Posted Tuesday, Feb. 7, 2012, at 2:50 PM
Cover art for Chimes of Freedom: The Songs of Bob Dylan.
Courtesy of Amnesty International.
There have been many Bob Dylans: protest singer, psychedelic rocker, country crooner, Vegas show performer, blues musician, roots minstrel performer. But even Bob Dylan’s identity can’t shapeshift in the 76 different ways attempted on Amnesty International’s Chimes of Freedom: The Songs of Bob Dylan. The Dylan of this compilation is stretched so thin you can see clear through him.
When you interpret Dylan, should you imitate him or take inspiration from his work and create a distinctly new thing? Many of the performers on these four CDs don’t seem quite sure. A quick catalog of the approaches and results:
Pleasing Bob Nods
Several great performers turn in perfectly nice renditions of Dylan’s songs without varying too much from his original take. Pete Townshend sings a sweet “Corrina, Corrina,” Mark Knopfler nicely delivers on “Restless Farwell,” and Steve Earle gets the atmosphere just right on his “One More Cup of Coffee.” “Buckets of Rain” is done in an appropriately rootsy and jangling way by Fistful of Mercy, and Diana Krall’s “Simple Twist of Fate” hits the wistful mood Dylan was looking for with that song.
These are all pleasant, but none of them is extraordinary. It’s the sort of weightless music you would be happy to hear on a back porch of a bar some summer afternoon when you find yourself listening to an unexpectedly good cover band. There’s no reason to commit the band’s name to memory, or seek them out the next time.
Can We Add That Sound from the Game Pong?
A number of musicians try to distinguish themselves by pressing every effect on the sound board. There are too many effects, unnecessary harmonies, and it all winds up in confusion. “Love Sick,” a spare and grim song, cannot handle all the activity Mariaci El Bronx puts into it.
This is also true of Bryan Ferry’s “Bob Dylans’ Dream,” which I swear has the sound of a 1980s videogame mixed in with the harmonica and swelling string section.
Elvis Costello comes very close to joining this category with his version of “License to Kill,” which is precious but marred by the echoing sound of falling plywood.
I See What You Were Going For
Ke$ha’s version of “Don’t Think Twice” seems like a sincere attempt to inhabit the narrator’s sorrow and pain, but the result oddly recalls a performance piece for a graduate class in music: I appreciate the artistic attempt, but I’m not sure I’d listen to it again. And the treatment misses what has always struck me about that song, which is the singer’s irritation and anger hidden behind his pose that he’s tough and doing just fine. That tension—the half-hidden sorrow—makes the song interesting. Making it all woe goes too far.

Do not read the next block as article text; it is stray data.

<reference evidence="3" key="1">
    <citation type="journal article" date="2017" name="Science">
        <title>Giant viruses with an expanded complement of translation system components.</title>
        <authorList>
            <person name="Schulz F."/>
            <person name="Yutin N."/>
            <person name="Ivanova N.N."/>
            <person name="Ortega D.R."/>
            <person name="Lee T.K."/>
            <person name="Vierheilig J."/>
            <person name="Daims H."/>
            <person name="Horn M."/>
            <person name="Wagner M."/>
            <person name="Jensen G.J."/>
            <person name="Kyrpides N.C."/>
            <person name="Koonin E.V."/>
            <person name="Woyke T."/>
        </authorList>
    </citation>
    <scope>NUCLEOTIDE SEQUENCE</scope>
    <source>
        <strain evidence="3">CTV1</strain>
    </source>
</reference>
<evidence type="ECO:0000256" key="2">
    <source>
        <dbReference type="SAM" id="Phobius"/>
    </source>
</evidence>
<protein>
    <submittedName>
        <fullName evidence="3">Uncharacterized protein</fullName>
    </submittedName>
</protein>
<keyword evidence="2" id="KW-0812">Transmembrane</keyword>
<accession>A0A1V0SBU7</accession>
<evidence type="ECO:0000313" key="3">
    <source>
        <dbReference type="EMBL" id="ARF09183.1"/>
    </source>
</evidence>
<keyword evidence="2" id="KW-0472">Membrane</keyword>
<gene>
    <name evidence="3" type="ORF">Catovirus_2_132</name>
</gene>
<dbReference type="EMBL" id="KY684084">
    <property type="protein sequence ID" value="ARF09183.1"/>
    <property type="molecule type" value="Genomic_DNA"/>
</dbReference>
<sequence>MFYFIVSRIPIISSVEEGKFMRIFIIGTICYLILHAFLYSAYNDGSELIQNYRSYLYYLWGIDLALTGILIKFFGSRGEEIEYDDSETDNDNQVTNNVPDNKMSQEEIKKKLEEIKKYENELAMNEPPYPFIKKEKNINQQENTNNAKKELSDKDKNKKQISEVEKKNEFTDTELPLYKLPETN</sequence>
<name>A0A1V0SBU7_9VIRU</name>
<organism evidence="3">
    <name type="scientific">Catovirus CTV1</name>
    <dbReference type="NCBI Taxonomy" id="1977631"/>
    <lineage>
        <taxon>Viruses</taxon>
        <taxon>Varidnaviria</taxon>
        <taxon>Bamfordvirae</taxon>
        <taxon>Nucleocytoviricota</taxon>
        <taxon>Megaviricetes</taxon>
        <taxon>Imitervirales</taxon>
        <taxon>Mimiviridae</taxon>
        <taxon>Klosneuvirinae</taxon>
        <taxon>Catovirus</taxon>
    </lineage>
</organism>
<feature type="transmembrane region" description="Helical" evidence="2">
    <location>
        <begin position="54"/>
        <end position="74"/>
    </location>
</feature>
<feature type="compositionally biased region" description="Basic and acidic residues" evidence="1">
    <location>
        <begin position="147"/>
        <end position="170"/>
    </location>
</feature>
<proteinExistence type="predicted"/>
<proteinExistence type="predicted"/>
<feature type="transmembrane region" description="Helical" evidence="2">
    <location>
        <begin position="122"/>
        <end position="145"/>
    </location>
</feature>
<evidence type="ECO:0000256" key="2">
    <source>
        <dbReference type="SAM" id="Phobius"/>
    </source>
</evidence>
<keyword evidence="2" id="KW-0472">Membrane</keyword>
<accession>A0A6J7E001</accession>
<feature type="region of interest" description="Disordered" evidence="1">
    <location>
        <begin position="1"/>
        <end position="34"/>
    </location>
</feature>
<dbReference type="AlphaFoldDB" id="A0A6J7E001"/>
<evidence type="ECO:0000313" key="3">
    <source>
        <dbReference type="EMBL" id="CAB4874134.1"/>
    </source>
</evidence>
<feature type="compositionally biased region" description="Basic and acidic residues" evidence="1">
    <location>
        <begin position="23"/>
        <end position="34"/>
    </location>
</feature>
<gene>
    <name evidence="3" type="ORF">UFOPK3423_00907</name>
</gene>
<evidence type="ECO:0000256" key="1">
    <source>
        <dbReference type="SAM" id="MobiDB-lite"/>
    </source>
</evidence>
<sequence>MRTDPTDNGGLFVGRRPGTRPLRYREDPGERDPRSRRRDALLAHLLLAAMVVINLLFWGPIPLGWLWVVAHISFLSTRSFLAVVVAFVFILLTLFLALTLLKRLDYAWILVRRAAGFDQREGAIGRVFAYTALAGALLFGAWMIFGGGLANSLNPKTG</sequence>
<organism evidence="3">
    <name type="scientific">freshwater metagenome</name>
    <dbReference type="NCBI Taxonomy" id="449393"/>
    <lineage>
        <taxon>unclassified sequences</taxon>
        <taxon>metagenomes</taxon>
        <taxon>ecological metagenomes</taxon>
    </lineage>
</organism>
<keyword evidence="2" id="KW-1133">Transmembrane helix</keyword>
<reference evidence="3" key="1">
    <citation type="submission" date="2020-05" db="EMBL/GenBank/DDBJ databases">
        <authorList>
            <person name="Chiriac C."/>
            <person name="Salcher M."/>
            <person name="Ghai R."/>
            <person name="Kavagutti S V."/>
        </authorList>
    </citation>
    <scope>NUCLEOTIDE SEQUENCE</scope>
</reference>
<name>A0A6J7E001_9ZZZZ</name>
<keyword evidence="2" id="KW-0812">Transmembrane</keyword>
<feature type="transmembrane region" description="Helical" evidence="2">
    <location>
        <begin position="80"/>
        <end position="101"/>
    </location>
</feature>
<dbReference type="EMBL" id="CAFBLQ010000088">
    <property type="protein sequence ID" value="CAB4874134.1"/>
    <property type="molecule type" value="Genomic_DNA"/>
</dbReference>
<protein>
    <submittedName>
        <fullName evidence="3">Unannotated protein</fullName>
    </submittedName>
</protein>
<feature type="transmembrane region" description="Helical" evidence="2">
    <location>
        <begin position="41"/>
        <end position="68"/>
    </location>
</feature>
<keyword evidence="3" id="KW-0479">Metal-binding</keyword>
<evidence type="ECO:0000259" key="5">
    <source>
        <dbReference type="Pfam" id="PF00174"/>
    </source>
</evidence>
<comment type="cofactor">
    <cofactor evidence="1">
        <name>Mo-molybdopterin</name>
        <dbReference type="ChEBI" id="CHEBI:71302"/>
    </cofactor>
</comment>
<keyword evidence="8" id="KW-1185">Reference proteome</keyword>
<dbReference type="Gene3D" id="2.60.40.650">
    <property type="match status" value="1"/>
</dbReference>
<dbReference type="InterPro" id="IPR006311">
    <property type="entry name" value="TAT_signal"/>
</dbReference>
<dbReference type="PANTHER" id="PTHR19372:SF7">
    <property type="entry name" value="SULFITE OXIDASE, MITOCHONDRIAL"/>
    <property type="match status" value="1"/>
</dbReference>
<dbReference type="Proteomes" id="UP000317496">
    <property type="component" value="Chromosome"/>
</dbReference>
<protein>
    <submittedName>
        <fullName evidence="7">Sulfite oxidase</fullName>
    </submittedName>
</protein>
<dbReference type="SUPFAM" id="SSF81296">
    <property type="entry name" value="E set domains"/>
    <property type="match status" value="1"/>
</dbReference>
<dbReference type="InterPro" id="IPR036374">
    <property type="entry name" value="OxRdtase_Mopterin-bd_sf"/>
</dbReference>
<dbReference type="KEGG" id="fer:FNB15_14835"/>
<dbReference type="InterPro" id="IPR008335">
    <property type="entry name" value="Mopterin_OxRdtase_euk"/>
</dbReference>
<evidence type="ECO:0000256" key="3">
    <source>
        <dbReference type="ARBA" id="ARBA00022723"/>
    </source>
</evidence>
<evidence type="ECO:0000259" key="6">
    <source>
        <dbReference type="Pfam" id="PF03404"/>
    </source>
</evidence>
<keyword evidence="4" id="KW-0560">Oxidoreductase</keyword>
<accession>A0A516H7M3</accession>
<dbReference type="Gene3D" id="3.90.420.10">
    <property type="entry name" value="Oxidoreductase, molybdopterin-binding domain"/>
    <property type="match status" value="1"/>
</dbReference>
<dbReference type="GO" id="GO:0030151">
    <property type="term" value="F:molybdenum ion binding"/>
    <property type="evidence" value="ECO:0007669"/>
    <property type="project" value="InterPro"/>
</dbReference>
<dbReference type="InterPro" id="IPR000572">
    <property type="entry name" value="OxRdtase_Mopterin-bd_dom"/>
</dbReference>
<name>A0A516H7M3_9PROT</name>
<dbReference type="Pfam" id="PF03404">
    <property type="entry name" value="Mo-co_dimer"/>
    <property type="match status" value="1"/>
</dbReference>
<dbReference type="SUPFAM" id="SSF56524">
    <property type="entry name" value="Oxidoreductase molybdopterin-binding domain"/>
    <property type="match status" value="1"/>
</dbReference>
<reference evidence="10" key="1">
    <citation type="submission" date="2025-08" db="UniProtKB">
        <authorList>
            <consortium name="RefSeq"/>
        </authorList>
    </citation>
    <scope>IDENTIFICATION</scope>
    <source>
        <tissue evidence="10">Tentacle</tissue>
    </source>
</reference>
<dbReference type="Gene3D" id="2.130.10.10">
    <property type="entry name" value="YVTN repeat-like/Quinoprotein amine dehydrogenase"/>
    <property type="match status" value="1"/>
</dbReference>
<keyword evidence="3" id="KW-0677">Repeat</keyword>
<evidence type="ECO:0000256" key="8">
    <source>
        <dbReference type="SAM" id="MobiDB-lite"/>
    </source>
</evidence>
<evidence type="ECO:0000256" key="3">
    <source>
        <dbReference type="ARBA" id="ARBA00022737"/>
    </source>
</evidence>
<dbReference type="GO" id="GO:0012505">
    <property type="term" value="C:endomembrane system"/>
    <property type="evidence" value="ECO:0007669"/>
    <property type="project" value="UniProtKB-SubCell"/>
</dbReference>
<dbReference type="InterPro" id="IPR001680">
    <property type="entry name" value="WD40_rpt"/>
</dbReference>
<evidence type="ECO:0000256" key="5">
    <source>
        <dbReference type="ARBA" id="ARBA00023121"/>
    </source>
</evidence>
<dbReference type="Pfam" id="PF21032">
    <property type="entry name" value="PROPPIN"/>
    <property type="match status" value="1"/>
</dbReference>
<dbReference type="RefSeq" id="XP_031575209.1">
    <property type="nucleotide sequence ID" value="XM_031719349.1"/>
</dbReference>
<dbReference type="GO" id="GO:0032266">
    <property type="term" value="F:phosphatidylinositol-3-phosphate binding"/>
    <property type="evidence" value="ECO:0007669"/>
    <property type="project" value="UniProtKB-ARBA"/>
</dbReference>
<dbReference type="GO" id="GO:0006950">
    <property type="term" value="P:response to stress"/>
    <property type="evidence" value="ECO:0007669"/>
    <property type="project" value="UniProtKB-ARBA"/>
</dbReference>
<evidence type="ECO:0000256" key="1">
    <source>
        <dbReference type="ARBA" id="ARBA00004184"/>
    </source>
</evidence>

There are two kinds of exceptional piece in this collection: the pleasing to listen to and the artistically impressive. Adele’s “Make You Feel My Love” would be lush to the touch if you could wrap it around your shoulders. Taj Mahal plays “Bob Dylan’s 115th Dream” with all the madcap and clatter you want for that song. “With God On Our Side” by K’Naan is even better, perhaps my favorite recording of the whole 76. At first it feels messy. It’s a total re-working. The lyrics are even new. But the rhymes are very Dylan. It’s a catchy song about war hypocrisy. That might seem a discordant treatment for such a serious subject, but that’s the song’s point: It’s about the gloss that gets put over the ugly.
The other kind of standout is less pleasing to my ear, but belongs in this category for interpreting Dylan in a way that’s at once new and consistent with the song’s original intention. My Chemical Romance does a blistering version of “Desolation Row” that makes the creepy world of the lyrics feel urgent and contemporary. Rise Against offers a “Ballad of Hollis Brown” that sounds, at first, like the same old jingly tune we know, but then erupts at just the right point in the song, when things get insistent and desperate.
Cage the Elephant’s version of “The Lonesome Death of Hattie Carroll” is highly atmospheric, dragging along with the desperate tale. It felt self-indulgent at first, but won me over after a few listens.
Bob Dylan has been covered since before he was even Bob Dylan. Most people first heard “Blowing in the Wind” not in his thin, nasally voice, but in the soothing harmonies of Peter, Paul and Mary. The Byrds did a more popular version of “Mr. Tambourine Man” than he did. And his success only brought more cover versions. Jimi Hendrix’s take on “All Along the Watchtower” may be the best cover ever: a new interpretation that’s as good or better than the original. Dylan played it Hendrix’s way forever after. (And Hendrix’s version of “Like a Rolling Stone” from Monterey is even better.) Susan Tedeschi sings a painfully beautiful “Lord Protect My Child,” and if you can find the bootleg of her playing “Don’t Think Twice” with the Allman Brothers, that one will make you happy, too. Johnny Winter’s “Highway 61” as played at Dylan’s 30th anniversary concert makes me feel like I’m out there on the bleachers in the sun, and The Band’s “I Shall Be Released,” sung by the late Richard Manuel, is beautiful—as is pretty much everything on Gotta Serve Somebody, a collection of his gospel songs.
Unlike most the songs in this sprawling collection, those are recordings worth listening to over and over again.